Sound Pressure and related terms, definitions, units etc.,
is the difference between the pressure caused by a sound wave and the ambient pressure of the medium, the sound is passing through. Sound pressure is measured in Pascals, symbol Pa.
Sound Pressure is a sound field quantity, not a sound energy or sound power quantity.
However the immense range of human hearing, 20 micropascals up to 200 Pa, means the Pascal is not practical for everyday use. Fortunately the Sound Pressure Level decibel descriptor, detailed below, neatly solves this problem.
Sound Pressure Level in decibels is 20 x the logarithm of the ratio of the sound pressure to the reference sound pressure (0dB).
Sound Pressure Level = 20 log (p/po) dB, where po = 2 x 10-5 Pa = 20 μPa ≡ 0 dB in air ≡ to the threshold of hearing at 1KHz
Some typical Sound Pressure and Sound Pressure Levels
|Sources at 1 m || Sound Pressure || SPL re 20 μPa|
| Rifle || 200 Pa || 140 dB |
| Threshold of pain || 20 Pa || 120 dB |
| Pneumatic hammer || 2 Pa || 100 dB |
| 6 dB = twice or half the pressure || 1 Pa || 94 dB |
| Street traffic || 0.2 Pa|| 80 dB |
| Talking || 0.02 Pa|| 60 dB |
| Library || 0.002 Pa|| 40 dB |
| TV Studio || 0.0002 Pa|| 20 dB |
| Threshold of hearing || 0.00002 Pa || 0 dB |
Sound Pressure Level (SPL or Lp) is a sound field quantity and uses the 20 log factor so, as a rule of thumb:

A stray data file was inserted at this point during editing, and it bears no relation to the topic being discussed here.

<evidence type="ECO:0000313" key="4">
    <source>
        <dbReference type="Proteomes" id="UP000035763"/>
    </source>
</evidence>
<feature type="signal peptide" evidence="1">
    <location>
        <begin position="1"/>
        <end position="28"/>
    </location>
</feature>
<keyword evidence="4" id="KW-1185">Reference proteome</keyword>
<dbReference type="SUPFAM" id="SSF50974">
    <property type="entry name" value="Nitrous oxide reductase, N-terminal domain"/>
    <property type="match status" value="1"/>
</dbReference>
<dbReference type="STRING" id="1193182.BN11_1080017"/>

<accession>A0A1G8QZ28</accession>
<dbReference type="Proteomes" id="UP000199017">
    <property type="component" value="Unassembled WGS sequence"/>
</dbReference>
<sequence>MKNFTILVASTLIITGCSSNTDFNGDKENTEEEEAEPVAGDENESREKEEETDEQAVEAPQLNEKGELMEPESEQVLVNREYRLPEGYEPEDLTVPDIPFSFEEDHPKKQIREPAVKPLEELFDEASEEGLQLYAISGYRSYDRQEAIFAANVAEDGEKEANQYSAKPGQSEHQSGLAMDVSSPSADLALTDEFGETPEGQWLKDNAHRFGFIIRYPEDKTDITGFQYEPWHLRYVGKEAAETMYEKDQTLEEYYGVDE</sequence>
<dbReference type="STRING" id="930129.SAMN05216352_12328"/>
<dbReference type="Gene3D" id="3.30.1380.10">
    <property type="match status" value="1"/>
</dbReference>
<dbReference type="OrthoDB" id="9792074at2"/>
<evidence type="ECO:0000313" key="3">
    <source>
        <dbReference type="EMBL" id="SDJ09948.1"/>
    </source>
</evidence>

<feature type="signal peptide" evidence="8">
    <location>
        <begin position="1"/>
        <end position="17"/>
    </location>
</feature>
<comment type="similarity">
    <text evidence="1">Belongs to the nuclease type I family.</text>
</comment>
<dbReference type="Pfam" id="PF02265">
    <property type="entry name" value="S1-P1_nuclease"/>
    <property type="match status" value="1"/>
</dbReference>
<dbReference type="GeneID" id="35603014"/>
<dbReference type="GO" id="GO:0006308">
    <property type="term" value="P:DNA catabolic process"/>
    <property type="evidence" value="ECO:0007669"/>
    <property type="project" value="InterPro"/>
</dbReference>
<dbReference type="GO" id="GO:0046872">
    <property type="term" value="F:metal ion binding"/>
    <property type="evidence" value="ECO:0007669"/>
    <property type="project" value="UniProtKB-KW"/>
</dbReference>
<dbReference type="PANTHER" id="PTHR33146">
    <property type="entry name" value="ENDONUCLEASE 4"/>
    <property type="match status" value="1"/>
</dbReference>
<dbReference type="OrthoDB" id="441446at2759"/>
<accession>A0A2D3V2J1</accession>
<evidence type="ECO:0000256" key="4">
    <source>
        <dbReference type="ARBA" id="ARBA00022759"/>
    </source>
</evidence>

6 dB = a factor of 2 in sound pressure
10 dB = a factor of 3 in sound pressure
20 dB = a factor of 10 in sound pressure
Sound Pressure Level Definition. IEC 801-22-07, logarithm of the ratio of a given sound pressure to the reference sound pressure in decibels is 20 times the logarithm to the base ten of the ratio.
● Note 1: unless otherwise specified, the reference sound pressure is 20 μP for airborne sound and 1 μPa for sound in media other than air.
● Note 2: unless otherwise specified, the sound pressures are understood to be expressed in root-mean-square values.
Absolute Sound Pressure is measured relative to the ambient pressure of the surrounding medium. The SI unit is the Pascal, symbol Pa
Band Sound Pressure Level Definition. IEC 801-22-12, level of the sound pressure produced within a specified frequency band.
● Note: the band may be specified by its lower and upper cut-off frequencies, or by its geometric centre frequency and bandwidth. The width of the band may be indicated by a modifier such as one octave band (sound pressure) level, one-half octave band level, one-third octave band level.
Effective Sound Pressure is the RMS (root mean square) of the instantaneous sound pressure, measured over a period of time, long enough to include cyclical noise level fluctuations. The suffix eff is often used in formulae, for example Peff = effective pressure
See also the Effective Value Definition IEC 103-02-03
Equivalent Continuous Sound Pressure Level Definition. IEC 801-22-11, logarithm of the ratio of a given root-mean-square sound pressure, during a stated time interval, to the reference sound pressure. Average sound pressure level in decibels is 20 times the logarithm to the base ten of that ratio. Also known as the Time-average Sound Pressure Level